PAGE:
We agreed this was a sound decision. Knowing how many ups and downs we'd already endured, we couldn't get too excited just yet.

The next morning (a day before I said I would), I waited until he'd left to get the paper and I dug under the bathroom sink for those other pregnancy tests. I reread the directions quickly, my heart beating faster, my hands clammy. I took the test quickly, put the cap back on the stick, flushed the toilet and then sat down on the cold, tile floor.

I said a prayer, out loud, to Grandma. And, then I checked the test. The window had changed color from white to pink and within seconds, a bright pink line had formed. Not pregnant, I thought.

I was already playing my runners-up speech in my head when I looked back at the test. There it was - another faint line next to the brighter one. Yes Virginia, there is another pink line.

The whole scene wasn't as dramatic as I had envisioned. I didn't burst into tears, mostly because I was in shock and not entirely sure this meant I was pregnant. I dug the instructions out of the trashcan and read them again. Sometimes, one line might appear lighter than the control line.

The front door opened and my husband bounded in, newspaper under one arm.

"Well hi," he said, oblivious, "What's with the Ed Grimley dance?"

I was doing the pee-pee dance, quite literally, though not because I had to go to the bathroom, but because I'd just seen a positive result on the pee-pee stick!

"I think I'm pregnant!" I couldn't contain myself. I rushed back down our hallway into the bathroom, "I took a test," I called out.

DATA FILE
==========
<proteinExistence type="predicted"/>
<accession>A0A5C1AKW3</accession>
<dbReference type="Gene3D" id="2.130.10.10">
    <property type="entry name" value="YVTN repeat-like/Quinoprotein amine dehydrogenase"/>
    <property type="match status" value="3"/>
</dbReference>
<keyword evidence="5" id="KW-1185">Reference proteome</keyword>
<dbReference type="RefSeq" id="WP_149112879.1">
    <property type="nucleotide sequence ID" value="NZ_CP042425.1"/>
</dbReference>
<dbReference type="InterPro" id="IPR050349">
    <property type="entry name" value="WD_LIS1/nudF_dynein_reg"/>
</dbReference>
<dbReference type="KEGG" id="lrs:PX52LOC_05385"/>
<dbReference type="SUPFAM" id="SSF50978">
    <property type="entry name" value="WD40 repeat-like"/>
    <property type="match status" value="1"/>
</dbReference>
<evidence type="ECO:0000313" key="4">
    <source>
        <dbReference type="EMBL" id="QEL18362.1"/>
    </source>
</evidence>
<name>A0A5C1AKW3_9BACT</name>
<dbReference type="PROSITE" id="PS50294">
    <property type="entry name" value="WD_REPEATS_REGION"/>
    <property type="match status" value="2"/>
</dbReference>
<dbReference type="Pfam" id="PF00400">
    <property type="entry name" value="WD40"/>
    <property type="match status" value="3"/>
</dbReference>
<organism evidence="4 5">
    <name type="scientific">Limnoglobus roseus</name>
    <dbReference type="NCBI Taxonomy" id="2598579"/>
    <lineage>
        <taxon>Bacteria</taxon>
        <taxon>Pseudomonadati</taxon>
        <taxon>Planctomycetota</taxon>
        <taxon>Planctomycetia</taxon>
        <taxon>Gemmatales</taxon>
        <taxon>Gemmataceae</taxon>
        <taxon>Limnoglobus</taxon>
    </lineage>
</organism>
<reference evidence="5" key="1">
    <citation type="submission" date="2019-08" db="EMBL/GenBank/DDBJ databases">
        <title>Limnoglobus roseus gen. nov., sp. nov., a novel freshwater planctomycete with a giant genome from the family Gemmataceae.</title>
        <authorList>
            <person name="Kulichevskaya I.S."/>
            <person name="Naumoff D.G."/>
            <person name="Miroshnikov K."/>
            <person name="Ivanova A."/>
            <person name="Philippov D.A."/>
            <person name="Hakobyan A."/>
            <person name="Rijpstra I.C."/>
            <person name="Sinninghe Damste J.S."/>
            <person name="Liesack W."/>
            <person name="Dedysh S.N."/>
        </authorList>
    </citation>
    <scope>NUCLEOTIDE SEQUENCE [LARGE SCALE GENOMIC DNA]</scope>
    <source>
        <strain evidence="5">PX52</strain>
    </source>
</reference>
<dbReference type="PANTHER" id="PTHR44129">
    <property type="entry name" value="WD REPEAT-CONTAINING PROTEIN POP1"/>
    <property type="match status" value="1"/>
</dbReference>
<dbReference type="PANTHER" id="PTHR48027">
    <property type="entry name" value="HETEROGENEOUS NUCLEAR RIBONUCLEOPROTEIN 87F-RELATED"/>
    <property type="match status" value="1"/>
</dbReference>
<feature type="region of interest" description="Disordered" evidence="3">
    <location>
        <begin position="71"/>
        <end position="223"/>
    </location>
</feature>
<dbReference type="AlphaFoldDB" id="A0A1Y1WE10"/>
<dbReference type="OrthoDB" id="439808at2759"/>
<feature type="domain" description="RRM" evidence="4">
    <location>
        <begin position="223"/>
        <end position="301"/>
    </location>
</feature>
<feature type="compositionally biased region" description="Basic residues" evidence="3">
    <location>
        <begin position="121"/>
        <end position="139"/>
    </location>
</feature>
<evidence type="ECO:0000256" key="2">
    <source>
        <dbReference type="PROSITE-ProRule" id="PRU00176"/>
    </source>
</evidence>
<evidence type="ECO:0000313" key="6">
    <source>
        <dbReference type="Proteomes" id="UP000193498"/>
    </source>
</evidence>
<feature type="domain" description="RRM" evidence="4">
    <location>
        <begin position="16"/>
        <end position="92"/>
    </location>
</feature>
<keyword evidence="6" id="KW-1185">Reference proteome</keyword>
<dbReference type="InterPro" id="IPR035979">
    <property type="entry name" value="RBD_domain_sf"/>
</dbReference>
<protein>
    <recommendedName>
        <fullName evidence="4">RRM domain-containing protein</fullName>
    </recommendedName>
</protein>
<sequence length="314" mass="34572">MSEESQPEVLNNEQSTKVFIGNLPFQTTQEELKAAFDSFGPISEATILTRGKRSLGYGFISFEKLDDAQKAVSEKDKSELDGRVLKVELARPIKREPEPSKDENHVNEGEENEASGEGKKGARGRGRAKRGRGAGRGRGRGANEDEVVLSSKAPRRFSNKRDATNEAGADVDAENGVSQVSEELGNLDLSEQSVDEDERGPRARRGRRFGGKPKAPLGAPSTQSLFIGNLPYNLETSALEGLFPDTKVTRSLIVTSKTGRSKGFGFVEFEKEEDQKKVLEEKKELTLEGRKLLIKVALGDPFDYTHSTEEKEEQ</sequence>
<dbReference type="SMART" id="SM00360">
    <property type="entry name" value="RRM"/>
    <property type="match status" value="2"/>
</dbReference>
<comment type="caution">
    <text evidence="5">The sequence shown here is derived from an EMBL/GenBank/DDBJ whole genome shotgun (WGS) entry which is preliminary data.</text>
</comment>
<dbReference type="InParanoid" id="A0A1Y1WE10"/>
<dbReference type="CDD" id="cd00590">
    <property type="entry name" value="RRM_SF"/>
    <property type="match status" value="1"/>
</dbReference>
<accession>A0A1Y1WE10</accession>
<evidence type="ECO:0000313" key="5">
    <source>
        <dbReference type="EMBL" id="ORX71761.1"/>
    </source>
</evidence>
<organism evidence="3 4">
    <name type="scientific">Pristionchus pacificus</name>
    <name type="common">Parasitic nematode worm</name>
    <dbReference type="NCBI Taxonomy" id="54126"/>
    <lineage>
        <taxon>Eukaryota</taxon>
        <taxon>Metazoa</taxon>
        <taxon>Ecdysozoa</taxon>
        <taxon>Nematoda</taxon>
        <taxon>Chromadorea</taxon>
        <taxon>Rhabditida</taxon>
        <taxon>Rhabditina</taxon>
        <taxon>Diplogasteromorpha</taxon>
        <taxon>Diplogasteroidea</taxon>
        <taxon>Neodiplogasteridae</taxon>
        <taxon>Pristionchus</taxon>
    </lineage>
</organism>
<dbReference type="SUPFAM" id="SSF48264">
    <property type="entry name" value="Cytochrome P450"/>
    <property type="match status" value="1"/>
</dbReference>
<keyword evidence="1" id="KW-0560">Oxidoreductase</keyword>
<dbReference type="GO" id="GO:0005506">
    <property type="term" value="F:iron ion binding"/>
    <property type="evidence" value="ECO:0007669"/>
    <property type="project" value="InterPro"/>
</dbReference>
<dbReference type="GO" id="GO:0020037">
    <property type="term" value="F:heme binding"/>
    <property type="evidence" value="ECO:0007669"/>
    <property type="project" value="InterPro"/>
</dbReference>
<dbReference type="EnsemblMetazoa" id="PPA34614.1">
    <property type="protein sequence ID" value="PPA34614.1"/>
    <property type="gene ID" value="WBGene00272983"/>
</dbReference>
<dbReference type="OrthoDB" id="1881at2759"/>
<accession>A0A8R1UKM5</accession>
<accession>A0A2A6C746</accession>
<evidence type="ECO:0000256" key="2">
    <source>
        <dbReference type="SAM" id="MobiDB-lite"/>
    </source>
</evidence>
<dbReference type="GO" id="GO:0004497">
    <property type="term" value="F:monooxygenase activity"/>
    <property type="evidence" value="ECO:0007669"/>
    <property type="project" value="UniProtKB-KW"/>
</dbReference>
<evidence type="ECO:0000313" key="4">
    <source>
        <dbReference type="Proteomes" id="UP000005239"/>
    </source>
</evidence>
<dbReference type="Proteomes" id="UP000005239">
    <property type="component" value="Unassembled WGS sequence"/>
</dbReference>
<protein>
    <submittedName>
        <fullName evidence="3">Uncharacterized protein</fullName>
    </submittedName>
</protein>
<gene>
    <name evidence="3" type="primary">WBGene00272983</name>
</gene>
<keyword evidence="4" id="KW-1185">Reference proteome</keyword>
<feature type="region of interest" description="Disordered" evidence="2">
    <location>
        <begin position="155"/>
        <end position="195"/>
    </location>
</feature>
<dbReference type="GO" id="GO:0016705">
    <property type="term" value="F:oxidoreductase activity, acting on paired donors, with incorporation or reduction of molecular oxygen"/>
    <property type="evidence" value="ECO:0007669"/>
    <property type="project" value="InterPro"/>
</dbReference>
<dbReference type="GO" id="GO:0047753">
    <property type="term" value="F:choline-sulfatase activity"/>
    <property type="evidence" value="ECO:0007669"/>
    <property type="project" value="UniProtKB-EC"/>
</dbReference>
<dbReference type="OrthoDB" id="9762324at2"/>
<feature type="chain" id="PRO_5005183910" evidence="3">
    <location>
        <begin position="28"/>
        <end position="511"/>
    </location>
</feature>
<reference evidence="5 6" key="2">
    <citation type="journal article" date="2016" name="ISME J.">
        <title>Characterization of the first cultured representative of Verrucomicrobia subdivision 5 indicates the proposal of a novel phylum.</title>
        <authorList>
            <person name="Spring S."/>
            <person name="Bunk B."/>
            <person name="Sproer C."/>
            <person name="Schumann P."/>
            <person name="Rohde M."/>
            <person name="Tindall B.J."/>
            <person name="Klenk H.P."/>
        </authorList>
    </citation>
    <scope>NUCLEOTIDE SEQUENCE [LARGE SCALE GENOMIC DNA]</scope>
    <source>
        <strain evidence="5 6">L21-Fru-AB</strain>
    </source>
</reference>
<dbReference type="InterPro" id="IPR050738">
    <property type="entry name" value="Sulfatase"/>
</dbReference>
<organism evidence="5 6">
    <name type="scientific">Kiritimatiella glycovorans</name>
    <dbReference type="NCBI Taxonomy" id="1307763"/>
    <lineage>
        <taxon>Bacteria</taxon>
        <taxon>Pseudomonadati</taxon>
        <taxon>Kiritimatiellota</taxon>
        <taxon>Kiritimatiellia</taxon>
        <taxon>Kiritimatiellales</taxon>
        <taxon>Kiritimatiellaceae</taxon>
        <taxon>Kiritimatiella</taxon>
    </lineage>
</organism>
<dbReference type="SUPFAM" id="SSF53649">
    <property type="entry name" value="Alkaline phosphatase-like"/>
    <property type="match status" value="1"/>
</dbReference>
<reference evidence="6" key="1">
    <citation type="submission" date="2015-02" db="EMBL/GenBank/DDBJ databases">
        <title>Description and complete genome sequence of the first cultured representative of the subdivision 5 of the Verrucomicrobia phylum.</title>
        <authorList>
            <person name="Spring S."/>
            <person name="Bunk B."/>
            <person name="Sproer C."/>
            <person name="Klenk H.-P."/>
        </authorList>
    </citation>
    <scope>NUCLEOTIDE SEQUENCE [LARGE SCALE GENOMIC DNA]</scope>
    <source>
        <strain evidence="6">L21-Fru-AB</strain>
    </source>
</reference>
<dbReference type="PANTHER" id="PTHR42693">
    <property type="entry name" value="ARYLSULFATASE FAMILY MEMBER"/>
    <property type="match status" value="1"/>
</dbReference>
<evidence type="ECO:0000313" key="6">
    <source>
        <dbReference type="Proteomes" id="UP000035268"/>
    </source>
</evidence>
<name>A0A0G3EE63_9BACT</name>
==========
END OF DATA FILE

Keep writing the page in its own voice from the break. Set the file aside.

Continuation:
He followed me. We both stood there staring at the two pink lines.

"That's a line, right?" I kept saying.

"Yes, it's a line. It's faint, but it's definitely a line."

I made him reread the same instructions I'd read, in which the packaging claimed that false positives pretty much never occurred, but that false negatives were frequent.

It was 7:30 in the morning and I felt alive, invigorated, refreshed. We hugged and kissed.

At 8 a.m. when my regular OBGYN's office was open, I told the receptionist on duty.

"Day of last menstrual?" she said.

I told her.

"OK, you need to come in at 8 weeks, that's end of January."

"But, shouldn't I get a blood test to confirm I'm really pregnant?"

She giggled. "Oh honey, those tests are 99 percent accurate. You're pregnant. Congratulations."

I hung up.

About an hour later, my mom called with the news. Grandma had died peacefully. I like to believe that on her way up to heaven, she sent a baby girl down.

Thursday, April 3, 2014

Going Poopy In The Potty? There's An App For That.